Dakota State University -- NDSU Agriculture
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BeefTalk: A Handshake Communicates Honesty, Good Luck and Thanks
By Kris Ringwall, Extension Beef Specialist,
As 2001 came to a close, the North Dakota State University Dickinson Research Extension Center has sold several lots of cows and calves. At each sale, I was reminded of the consequences of the handshake.
The business side of the beef business is unique. The paperwork is not excessive; excellent sales personnel listen, note the situation and close the deal, not with a pen, but a gavel, a nod and a twitch of the forefinger. The freshly sold calves or cows are re-penned, loaded and hauled the length of the highway with the ink still in the pen. The trusting nod and a producerís handshake: the industry demands it.
Why are beef producers so trusting? Perhaps, from conception, cattle producers know the feeling. As a youngster, I wore out pages in the Encyclopedia Britannica, Volume C, where pictures of the cattle breeds were printed. Judging by current breed publications, cattle people never tire of looking at cattle (a picture is worth a thousand words).
For most beef producers, running cows combines a sincere love of cattle with the enjoyment of independence and solitude. On a daily basis, it is the beef producer and the cows. Depending on the size of the operation, there may be more people in the break room or sitting down for a hot cup of coffee, but when the work needs to be done, the tractor cab only holds one person.
The neighbors or extra crew show up for the big work days, but most days, itís just you, "chorin" cows, like the cows were chored before your time, and probably will be after you are gone. You get to know the cattle and the cattle get to know you. This feeling, or sense, is what is at the heart of every good cattle producer. Is the heart trainable? Remember the pre-high tech term "animal husbandry."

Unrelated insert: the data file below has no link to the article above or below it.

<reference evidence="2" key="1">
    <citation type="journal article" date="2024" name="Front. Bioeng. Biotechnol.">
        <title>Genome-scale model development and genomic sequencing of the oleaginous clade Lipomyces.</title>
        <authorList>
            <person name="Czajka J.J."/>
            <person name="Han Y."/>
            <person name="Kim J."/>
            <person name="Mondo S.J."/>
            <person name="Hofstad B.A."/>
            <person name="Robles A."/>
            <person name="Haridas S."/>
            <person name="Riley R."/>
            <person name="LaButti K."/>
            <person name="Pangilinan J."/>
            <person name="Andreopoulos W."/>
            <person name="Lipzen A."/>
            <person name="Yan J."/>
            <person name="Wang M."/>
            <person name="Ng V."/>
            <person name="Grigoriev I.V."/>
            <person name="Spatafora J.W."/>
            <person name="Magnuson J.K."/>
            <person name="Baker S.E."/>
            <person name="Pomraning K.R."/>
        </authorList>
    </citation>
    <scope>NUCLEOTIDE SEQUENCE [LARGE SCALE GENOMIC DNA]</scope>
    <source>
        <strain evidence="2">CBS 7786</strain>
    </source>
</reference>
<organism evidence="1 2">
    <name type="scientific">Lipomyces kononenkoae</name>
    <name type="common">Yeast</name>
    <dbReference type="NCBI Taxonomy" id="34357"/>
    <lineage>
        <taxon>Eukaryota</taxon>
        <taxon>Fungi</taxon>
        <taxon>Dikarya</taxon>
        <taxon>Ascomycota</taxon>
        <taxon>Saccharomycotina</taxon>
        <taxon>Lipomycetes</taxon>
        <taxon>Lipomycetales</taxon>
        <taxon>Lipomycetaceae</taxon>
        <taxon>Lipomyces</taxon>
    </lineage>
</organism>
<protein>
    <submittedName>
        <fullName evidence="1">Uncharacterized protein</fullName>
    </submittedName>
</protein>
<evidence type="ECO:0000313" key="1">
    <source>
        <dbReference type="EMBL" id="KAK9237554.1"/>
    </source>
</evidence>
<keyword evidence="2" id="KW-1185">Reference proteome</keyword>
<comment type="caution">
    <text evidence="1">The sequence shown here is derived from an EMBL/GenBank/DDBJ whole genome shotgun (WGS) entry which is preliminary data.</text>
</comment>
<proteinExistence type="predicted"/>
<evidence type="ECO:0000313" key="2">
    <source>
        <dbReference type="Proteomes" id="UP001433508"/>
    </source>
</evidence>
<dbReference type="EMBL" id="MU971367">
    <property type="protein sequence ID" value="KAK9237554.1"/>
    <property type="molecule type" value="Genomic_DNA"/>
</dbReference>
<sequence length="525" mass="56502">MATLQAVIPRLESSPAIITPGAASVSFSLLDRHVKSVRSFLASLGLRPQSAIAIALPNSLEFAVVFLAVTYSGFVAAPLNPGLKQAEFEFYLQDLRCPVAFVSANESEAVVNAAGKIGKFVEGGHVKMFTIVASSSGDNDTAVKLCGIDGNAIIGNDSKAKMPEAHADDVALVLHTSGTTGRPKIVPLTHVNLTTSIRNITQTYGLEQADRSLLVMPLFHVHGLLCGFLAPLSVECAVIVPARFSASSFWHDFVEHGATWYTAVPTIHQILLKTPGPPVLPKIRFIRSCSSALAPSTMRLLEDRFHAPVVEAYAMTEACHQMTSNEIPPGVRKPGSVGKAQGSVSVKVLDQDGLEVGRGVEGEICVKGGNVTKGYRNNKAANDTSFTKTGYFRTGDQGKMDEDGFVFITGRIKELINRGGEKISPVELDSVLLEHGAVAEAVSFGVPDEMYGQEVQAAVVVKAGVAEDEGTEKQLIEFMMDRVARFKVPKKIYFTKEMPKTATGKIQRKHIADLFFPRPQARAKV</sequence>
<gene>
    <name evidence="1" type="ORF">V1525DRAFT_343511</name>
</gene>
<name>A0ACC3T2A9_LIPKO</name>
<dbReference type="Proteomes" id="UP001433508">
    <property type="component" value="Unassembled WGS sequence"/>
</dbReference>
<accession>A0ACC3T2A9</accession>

It is possible to train an "animal scientist," but "animal husbandmen" are born, not made. After all, itís the unexplainable feeling of what is right that is important so often. I can send four hands to school and they will all pass with top grades. They will all learn the normal rectal temperature of a beef cow is 101 degrees F, the heart rate is 60 to 70 beats per minute, and the resting respiratory rate is 30 breaths per minute.
The first will need to run the calf in the chute only to find out the heart rate and respiratory rate are peaked, but the temperature is fine. The second will grab a horse and rope and drag an uncooperative calf to the sick pen and dully proclaim the calf sick. The third will walk over, kick the calf laying in the corner, wonder why the calf doesnít respond and leave. And finally, the fourth will quietly move a calf through the pen (on horseback or foot), restrain the calf and note an slightly elevated temperature, increased respiratory rate and normal heart rate. Appropriate therapy will be initiated, calf notes made and the calf returned to the pen.
The first three will loudly ask, "Why that calf?" The fourth will quietly say, "Well, the calf was sick. Couldnít you tell?" Cattle producers know instinctively that only the fourth hand can survive the long run in this business. From those that can spot a sick calf, know what to do, and restore the calf to its prime, all that is needed is a handshake--the universal sign of honesty in the beef business. Hereís to hoping that 2002 has lots of handshakes, healthy calves and good prices.
May you find all your ear tags.
Your comments are always welcome at www.BeefTalk.com. For more information, contact the North Dakota Beef Cattle Improvement Association, 1133 State Avenue, Dickinson, ND 58601 or go to www.CHAPS2000.COM on the Internet. In correspondence about this column, refer to BT0071.
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